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Figure application/x-troff-ms Sulphur dioxide - Winter limit value for the protection of ecosystems
In the air quality directive (2008/EC/50), the EU has set two limit values for sulphur dioxide (SO2) for the protection of vegetation within the zones designated by member states: the SO2 annual mean value may not exceed 20 micrograms per cubic metre (µg/m3) and the SO2 mean value for the winter period (1 October to 31 March) may not exceed 20 micrograms per cubic metre (µg/m3).
Located in Data and maps Maps and graphs
Figure Sulphur dioxide - Daily limit value for the protection of human health
In the air quality directive (2008/EC/50) the EU has set two limit values for sulphur dioxide (SO2) for the protection of human health: the SO2 hourly mean value may not exceed 350 micrograms per cubic metre (µg/m3) more than 24 times in a year and the SO2 daily mean value may not exceed 125 micrograms per cubic metre (µg/m3) more than 3 times in a year.
Located in Data and maps Maps and graphs
Publication NEC Directive status report 2012
Reporting by the Member States under Directive 2001/81/EC of the European Parliament and of the Council of 23 October 2001 on national emission ceilings for certain atmospheric pollutants
Located in Publications
Figure Sulphur dioxide - Winter limit value for the protection of ecosystems
In the air quality directive (2008/EC/50), the EU has set two limit values for sulphur dioxide (SO2) for the protection of vegetation within the zones designated by member states: the SO2 annual mean value may not exceed 20 micrograms per cubic metre (µg/m3) and the SO2 mean value for the winter period (1 October to 31 March) may not exceed 20 micrograms per cubic metre (µg/m3).
Located in Data and maps Maps and graphs
Figure Sulphur dioxide - Daily limit value for the protection of human health
In the air quality directive (2008/EC/50) the EU has set two limit values for sulphur dioxide (SO2) for the protection of human health: the SO2 hourly mean value may not exceed 350 micrograms per cubic metre (µg/m3) more than 24 times in a year and the SO2 daily mean value may not exceed 125 micrograms per cubic metre (µg/m3) more than 3 times in a year.
Located in Data and maps Maps and graphs
Figure Troff document Sulphur dioxide 2010 - Daily limit value for the protection of human health
In the air quality directive (2008/EC/50) the EU has set two limit values for sulphur dioxide (SO2) for the protection of human health: the SO2 hourly mean value may not exceed 350 micrograms per cubic metre (µg/m3) more than 24 times in a year and the SO2 daily mean value may not exceed 125 micrograms per cubic metre (µg/m3) more than 3 times in a year.
Located in Data and maps Maps and graphs
Figure Troff document Sulphur dioxide 2010 - Winter limit value for the protection of ecosystems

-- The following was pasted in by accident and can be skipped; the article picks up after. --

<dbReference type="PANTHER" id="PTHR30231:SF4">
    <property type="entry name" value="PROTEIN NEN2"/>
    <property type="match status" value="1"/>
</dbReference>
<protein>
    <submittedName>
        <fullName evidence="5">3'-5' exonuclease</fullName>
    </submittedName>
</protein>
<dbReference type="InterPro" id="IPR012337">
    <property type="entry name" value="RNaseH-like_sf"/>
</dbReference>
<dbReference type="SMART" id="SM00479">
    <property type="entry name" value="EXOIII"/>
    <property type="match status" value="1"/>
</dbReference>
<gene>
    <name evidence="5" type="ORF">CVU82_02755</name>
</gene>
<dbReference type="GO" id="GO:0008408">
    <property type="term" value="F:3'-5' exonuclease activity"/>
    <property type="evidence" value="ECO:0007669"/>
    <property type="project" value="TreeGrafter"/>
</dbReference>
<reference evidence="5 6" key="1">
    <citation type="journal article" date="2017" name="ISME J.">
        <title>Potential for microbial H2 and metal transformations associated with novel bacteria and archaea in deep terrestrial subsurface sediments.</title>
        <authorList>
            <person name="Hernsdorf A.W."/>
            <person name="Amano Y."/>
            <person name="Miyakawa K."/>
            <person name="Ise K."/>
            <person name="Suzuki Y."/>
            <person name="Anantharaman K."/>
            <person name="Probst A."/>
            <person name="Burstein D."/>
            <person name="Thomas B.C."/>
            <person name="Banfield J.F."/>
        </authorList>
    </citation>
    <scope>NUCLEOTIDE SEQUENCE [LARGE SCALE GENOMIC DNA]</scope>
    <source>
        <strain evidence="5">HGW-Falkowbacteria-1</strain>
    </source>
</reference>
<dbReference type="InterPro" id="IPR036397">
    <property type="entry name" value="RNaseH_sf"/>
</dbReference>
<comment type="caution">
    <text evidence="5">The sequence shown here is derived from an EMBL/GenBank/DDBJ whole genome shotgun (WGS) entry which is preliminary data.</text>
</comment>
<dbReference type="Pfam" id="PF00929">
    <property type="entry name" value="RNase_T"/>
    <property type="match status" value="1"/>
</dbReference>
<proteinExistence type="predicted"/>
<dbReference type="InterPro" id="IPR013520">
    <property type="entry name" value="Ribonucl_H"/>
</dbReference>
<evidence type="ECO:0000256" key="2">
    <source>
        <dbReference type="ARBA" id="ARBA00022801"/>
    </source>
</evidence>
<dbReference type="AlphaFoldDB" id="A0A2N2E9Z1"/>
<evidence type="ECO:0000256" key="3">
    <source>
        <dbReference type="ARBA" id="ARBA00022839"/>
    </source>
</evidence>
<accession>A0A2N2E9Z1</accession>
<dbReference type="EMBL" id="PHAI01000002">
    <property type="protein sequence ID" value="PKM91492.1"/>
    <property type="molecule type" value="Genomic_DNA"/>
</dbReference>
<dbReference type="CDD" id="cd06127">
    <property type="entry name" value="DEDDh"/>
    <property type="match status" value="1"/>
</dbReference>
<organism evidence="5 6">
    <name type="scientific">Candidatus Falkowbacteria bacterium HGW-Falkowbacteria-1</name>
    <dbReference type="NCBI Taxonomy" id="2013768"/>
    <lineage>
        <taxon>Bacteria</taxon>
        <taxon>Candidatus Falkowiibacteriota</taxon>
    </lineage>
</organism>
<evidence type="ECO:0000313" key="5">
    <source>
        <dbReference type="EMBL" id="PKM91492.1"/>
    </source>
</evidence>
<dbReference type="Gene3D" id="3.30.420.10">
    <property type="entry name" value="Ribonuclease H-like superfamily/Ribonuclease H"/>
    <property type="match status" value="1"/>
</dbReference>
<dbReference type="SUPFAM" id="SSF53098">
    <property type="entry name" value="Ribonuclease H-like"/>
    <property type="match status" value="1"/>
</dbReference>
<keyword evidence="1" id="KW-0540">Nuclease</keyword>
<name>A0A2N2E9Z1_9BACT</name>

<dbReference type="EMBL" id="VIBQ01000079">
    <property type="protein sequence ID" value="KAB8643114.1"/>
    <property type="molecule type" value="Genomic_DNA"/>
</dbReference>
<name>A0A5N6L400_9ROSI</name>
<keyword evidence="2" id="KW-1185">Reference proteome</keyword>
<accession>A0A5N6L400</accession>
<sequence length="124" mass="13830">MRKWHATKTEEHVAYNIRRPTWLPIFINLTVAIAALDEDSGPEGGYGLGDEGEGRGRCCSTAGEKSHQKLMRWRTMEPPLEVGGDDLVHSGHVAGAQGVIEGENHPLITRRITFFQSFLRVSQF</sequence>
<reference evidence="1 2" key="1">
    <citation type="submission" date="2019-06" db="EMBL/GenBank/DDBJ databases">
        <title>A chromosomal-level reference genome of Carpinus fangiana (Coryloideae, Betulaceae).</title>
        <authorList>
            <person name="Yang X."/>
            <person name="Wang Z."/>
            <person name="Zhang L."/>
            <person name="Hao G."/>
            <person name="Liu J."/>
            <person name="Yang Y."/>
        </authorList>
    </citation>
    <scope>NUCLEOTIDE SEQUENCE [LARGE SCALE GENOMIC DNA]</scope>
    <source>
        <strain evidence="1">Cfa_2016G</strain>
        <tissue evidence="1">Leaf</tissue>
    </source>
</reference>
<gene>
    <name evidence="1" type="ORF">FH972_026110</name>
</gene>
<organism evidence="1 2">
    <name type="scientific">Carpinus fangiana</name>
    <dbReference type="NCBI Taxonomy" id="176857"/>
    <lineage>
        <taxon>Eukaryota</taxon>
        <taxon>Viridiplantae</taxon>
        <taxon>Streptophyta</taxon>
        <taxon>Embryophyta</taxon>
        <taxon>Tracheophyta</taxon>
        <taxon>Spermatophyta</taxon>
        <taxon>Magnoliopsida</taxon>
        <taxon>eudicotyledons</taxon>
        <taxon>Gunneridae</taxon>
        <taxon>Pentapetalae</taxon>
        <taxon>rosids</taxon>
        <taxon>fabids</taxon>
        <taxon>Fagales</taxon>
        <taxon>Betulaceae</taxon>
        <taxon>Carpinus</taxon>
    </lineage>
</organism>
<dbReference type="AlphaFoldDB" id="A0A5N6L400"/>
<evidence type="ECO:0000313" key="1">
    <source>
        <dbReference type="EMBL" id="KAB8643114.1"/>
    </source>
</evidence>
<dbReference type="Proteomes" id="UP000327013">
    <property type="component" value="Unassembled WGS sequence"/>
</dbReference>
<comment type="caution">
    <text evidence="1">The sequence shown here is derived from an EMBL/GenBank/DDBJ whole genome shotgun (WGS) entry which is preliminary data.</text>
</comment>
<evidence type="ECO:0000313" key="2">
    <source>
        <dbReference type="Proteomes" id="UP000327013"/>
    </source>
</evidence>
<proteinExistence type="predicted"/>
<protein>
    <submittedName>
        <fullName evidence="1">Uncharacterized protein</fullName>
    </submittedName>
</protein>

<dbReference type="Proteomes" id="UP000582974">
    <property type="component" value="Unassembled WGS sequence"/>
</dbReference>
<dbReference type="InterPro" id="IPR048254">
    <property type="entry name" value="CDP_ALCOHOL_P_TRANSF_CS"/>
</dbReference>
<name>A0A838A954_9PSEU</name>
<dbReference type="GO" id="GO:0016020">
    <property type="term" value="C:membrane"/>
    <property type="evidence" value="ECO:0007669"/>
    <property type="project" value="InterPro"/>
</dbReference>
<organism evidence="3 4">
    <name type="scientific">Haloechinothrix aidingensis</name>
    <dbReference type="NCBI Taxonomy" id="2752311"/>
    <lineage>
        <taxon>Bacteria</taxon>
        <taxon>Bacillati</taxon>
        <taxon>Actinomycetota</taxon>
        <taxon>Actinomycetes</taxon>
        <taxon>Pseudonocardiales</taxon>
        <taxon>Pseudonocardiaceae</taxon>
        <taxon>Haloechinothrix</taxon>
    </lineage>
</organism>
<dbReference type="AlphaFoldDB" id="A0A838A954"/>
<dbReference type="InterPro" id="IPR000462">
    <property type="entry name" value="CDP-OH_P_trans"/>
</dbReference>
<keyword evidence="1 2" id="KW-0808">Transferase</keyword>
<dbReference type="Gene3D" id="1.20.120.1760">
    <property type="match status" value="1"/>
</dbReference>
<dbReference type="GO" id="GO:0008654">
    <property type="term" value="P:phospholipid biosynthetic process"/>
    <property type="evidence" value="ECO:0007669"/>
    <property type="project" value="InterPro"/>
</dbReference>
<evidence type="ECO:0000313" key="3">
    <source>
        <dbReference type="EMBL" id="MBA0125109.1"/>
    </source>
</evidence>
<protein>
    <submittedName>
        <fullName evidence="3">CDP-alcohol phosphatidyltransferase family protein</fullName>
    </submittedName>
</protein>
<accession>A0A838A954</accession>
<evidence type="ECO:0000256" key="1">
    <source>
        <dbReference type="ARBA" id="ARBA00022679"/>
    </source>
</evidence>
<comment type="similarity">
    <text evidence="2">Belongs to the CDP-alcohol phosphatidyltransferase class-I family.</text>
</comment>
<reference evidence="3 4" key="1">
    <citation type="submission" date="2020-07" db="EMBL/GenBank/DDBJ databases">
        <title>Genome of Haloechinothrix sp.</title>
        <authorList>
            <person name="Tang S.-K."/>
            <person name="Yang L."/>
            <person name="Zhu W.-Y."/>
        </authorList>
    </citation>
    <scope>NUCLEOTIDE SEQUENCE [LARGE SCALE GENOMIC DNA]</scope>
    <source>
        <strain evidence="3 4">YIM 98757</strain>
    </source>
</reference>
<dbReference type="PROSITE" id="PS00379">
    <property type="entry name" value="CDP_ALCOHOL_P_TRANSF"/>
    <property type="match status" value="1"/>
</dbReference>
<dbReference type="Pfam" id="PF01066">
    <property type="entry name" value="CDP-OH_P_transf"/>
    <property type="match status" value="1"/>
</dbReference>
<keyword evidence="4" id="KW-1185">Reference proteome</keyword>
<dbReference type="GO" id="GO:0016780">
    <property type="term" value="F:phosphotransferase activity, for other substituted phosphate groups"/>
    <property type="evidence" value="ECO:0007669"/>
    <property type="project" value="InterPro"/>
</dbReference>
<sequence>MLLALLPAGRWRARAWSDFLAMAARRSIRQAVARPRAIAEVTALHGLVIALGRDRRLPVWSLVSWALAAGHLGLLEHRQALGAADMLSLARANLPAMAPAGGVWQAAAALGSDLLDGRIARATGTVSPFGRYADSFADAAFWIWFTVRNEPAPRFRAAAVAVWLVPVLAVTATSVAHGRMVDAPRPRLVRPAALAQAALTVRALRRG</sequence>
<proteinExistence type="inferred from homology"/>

In the air quality directive (2008/EC/50), the EU has set two limit values for sulphur dioxide (SO2) for the protection of vegetation within the zones designated by member states: the SO2 annual mean value may not exceed 20 micrograms per cubic metre (µg/m3) and the SO2 mean value for the winter period (1 October to 31 March) may not exceed 20 micrograms per cubic metre (µg/m3).
Located in Data and maps Maps and graphs
Highlight D source code Carbon capture and storage could also impact air pollution
Carbon capture and storage (CCS) involves capturing carbon dioxide released by power stations and other industrial sources, and burying it deep underground. But in addition to keeping an important greenhouse gas (GHG) out of the atmosphere, this technology will lead to benefits and trade-offs for air pollution. A new report from the European Environment Agency (EEA) describes the effects that CCS may have on emissions of some key air pollutants.
Located in News
Publication Air pollution impacts from carbon capture and storage (CCS)
Carbon Capture and Storage (CCS) consists of the capture of carbon dioxide (CO2) from power plants and/or CO2-intensive industries such as refineries, cement, iron and steel, its subsequent transport to a storage site, and finally its injection into a suitable underground geological formation for the purposes of permanent storage. It is considered to be one of the medium term 'bridging technologies' in the portfolio of available mitigation actions for stabilising concentrations of atmospheric CO2, the main greenhouse gas (GHG).
Located in Publications
File C source code header Air quality and health
(Transcription of audio on video) Europe loses 200 million working days a year to air pollution-related illness. The air pollutants that affect the respiratory system are ozone, nitrogen oxides, sulphur dioxide, and particulate matter. The breathing in of fine particulate matter significantly increases the numbers of deaths from cardiovascular and cardiopulmonary diseases. Over a third of particulate matter comes from domestic wood stoves, another third from industrial sources, and the remainder from transport and agriculture. Ground level ozone, one of the components of smog and produced through vehicle exhaust and industrial emissions, also has severe implications for respiratory health. The European Commission Clean Air for Europe programme found that in the year 2000 around 350,000 people were dying prematurely due to outdoor pollution of fine particulate matter alone. Although levels of particulate matter and ozone have both been reducing in recent decades, estimates indicate that 20 million Europeans suffer from respiratory problems. Source: The European environment - State and outlook 2005
Located in Environmental topics Environment and health Multimedia
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